VCs Step Up to Defend Airbnb as Victimized Blogger Speaks Out and Other Horror Stories Come to Light

airbnb team VCs Step Up to Defend Airbnb as Victimized Blogger Speaks Out and Other Horror Stories Come to Light

The Airbnb founding team, in happier times.

The story of one Airbnb user whose home was ransacked continues to play out in increasingly mainstream media. The victim, “EJ,” spoke pseudo-anonymously to USA Today and the San Francisco Chronicle, which both confirmed aspects of her story. She told Betabeat in an email that she’s been swamped with media requests and will have a statement later this week. TechCrunch also picked up a story of another Airbnb user who hosted a badly-behaved guest–this time with pictures.

Y Combinator founder Paul Graham took to the YC-administered forum Hacker News this weekend to defend Airbnb against accusations on TechCrunch and elsewhere: “I’ve just learned more about this situation, and it turns out Airbnb has been offering to fix it, from the very beginning,” he wrote. “From the beginning they offered to pay to get her a new place and new stuff, and do whatever else she wanted. The story Arrington wrote yesterday about Airbnb not offering to help was bullshit.” In another comment, he said “an angry mob” was upvoting any stories about the dust-up on Hacker News.

Airbnb has been something of a venture capitalist-darling with its remarkable story–co-founders couldn’t make rent, sold Obama-themed cereal during the election to bootstrap, etc.–and billion-dollar valuation. So it’s no surprise to see Boston-based Bijan Sabet blogged in Airbnb’s favor when the story first broke; locally, Charlie O’Donnell accused the media of fearmongering and comes off bullish on Airbnb, comparing it to horror stories about Craigslist or the consequences of blogging.

Notably the often discreet Fred Wilson, not an investor but a certified Airbnb megafan, has remained silent. When Betabeat interviewed USV’s Brad Burnham, he said he regretted passing on AirBnB:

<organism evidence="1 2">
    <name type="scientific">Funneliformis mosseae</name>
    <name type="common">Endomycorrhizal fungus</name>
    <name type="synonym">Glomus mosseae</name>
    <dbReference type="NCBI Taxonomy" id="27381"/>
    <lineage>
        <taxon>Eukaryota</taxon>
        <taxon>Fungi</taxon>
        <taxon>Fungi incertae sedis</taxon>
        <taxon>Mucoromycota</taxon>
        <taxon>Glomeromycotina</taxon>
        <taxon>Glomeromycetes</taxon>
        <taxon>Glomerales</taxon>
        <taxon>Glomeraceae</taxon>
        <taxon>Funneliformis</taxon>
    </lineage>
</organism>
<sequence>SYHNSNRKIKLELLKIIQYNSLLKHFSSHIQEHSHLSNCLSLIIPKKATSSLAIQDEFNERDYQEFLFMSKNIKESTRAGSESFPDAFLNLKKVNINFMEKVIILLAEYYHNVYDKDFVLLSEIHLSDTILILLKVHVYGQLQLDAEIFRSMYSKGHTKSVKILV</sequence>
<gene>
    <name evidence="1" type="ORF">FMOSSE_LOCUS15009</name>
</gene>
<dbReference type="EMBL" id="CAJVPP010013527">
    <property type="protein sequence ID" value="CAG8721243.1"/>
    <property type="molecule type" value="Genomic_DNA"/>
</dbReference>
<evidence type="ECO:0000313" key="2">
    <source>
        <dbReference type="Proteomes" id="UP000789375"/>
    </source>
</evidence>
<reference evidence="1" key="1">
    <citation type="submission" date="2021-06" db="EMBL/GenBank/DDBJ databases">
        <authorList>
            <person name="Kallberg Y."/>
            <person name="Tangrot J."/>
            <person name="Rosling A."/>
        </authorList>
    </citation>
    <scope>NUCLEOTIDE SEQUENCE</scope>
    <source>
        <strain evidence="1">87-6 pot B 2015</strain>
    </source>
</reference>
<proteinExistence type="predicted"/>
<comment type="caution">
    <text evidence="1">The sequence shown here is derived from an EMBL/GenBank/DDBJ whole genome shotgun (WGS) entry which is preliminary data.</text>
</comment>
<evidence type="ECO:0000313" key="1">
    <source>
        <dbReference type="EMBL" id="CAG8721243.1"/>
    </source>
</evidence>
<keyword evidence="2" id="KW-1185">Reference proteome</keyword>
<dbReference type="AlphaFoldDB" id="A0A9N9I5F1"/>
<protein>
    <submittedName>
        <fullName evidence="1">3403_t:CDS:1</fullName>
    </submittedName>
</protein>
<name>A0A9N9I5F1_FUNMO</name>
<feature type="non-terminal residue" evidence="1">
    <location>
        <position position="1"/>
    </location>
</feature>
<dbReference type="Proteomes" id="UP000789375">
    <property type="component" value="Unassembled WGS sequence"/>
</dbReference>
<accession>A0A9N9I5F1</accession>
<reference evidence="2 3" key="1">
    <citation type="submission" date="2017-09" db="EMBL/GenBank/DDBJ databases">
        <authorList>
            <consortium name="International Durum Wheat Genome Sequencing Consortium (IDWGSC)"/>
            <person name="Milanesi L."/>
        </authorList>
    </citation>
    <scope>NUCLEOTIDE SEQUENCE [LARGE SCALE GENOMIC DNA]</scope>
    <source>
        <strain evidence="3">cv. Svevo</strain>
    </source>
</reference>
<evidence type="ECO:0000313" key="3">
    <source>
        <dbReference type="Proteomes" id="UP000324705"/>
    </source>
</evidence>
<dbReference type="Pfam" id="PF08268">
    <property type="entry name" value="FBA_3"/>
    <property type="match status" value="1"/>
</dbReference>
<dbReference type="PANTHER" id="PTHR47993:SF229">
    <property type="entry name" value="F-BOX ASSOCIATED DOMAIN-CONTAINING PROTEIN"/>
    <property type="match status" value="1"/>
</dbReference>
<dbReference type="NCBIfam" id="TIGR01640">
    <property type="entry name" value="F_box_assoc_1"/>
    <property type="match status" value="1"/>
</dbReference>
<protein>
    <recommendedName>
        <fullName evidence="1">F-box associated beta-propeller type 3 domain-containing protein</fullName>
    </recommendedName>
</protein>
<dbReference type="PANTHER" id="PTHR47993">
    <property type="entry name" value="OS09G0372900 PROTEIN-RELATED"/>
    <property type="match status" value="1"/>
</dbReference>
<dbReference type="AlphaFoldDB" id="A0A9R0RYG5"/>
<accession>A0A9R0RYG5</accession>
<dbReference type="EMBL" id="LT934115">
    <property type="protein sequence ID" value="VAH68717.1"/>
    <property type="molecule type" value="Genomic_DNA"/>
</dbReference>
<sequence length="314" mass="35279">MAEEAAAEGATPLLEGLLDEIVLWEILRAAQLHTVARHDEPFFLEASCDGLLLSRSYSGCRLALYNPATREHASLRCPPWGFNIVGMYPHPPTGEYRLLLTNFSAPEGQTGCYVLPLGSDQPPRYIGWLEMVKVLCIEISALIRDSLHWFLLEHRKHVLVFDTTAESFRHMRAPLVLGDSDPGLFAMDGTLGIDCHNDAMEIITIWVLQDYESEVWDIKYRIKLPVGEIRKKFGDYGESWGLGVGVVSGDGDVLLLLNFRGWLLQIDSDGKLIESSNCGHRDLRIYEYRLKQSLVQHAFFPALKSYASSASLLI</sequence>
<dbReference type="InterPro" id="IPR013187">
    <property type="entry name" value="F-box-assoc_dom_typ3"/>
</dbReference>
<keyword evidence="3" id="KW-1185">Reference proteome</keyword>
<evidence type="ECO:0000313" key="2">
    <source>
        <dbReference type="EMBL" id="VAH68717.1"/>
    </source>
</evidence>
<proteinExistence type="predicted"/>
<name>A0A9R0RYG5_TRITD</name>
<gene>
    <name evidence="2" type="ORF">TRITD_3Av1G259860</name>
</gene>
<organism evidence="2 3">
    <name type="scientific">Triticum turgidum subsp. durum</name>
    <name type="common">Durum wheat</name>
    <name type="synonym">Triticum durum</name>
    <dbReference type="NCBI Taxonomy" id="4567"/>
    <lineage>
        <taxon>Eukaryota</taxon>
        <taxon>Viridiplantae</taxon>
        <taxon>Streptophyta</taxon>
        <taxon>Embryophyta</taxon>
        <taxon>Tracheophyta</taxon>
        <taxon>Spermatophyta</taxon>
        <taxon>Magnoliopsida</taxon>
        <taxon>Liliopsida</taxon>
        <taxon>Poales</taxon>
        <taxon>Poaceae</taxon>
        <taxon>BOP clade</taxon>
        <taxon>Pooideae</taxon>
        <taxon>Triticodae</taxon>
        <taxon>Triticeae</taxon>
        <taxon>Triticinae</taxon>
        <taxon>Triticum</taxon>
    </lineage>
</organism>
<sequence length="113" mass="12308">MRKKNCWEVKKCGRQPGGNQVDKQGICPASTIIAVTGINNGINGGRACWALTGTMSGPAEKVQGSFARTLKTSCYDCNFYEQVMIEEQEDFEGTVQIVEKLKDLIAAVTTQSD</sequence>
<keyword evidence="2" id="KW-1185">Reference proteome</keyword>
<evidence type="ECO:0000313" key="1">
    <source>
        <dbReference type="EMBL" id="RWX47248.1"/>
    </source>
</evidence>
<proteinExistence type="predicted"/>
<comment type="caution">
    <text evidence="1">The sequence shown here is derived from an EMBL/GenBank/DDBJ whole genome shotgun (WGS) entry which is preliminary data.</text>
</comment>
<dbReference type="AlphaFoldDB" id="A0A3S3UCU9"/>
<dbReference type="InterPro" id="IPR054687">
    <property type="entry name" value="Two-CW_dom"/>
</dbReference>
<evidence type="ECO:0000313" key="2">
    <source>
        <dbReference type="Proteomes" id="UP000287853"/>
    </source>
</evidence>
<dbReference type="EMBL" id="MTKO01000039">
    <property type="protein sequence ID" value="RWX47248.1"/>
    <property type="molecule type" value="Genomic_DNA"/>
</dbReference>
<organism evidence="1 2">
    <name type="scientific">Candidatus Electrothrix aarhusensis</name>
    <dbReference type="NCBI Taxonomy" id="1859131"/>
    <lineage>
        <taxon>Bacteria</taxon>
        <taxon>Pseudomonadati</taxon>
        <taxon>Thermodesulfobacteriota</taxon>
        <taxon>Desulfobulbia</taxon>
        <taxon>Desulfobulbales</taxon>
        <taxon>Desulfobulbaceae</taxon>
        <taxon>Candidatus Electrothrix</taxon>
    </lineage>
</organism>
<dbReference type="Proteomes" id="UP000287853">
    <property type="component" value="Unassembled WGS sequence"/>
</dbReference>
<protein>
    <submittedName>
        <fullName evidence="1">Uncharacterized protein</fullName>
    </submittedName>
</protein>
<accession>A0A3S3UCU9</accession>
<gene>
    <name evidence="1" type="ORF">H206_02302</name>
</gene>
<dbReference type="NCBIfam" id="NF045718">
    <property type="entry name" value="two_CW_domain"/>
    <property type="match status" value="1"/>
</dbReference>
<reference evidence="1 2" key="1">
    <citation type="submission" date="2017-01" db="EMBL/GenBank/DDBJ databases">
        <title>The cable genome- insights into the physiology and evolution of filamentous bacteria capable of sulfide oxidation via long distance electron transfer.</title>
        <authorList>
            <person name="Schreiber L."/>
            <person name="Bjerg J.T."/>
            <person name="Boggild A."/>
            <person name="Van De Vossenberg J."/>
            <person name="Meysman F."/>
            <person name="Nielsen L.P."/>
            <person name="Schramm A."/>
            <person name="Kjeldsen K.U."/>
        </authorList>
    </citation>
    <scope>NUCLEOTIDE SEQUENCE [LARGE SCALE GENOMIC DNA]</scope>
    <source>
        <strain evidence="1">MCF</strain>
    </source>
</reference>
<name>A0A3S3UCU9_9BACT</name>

Q: You always remember the ones that got away. Tell us about the startup you regret passing on the most.

A: That’s easy Airbnb. They fit our investment thesis perfectly – they are a network of engaged users differentiated by user experience and defensible through network effects. We invest in networks because they have the power to collapse inefficient intermediaries. We should have understood that Air B&B could do to the hotel industry what Craigslist did to the newspaper industry. Unfortunately, I let my personal biases dominate the analysis. Its been a long time since I couch surfed and I had lost touch with the population who finds it natural and convenient. In a way I am most disappointed because my squeamishness about crashing with a stranger reflects a loss of faith in our species. All of our investments celebrate and depend on human connection. I should have recognized that it is always more interesting to stay with someone who is a local that to stay in a hotel that feels exactly the same everywhere in the world. We were also very impressed with the scrappiness of the Joe and Brian. Bootstrapping their launch by selling cereal was brilliant. We keep a box of Obama O’s in our conference room to remind us that we are not necessarily the target customer.

In the context of recent events, Burnham’s squeamishness about renting from a stranger seems particularly prescient.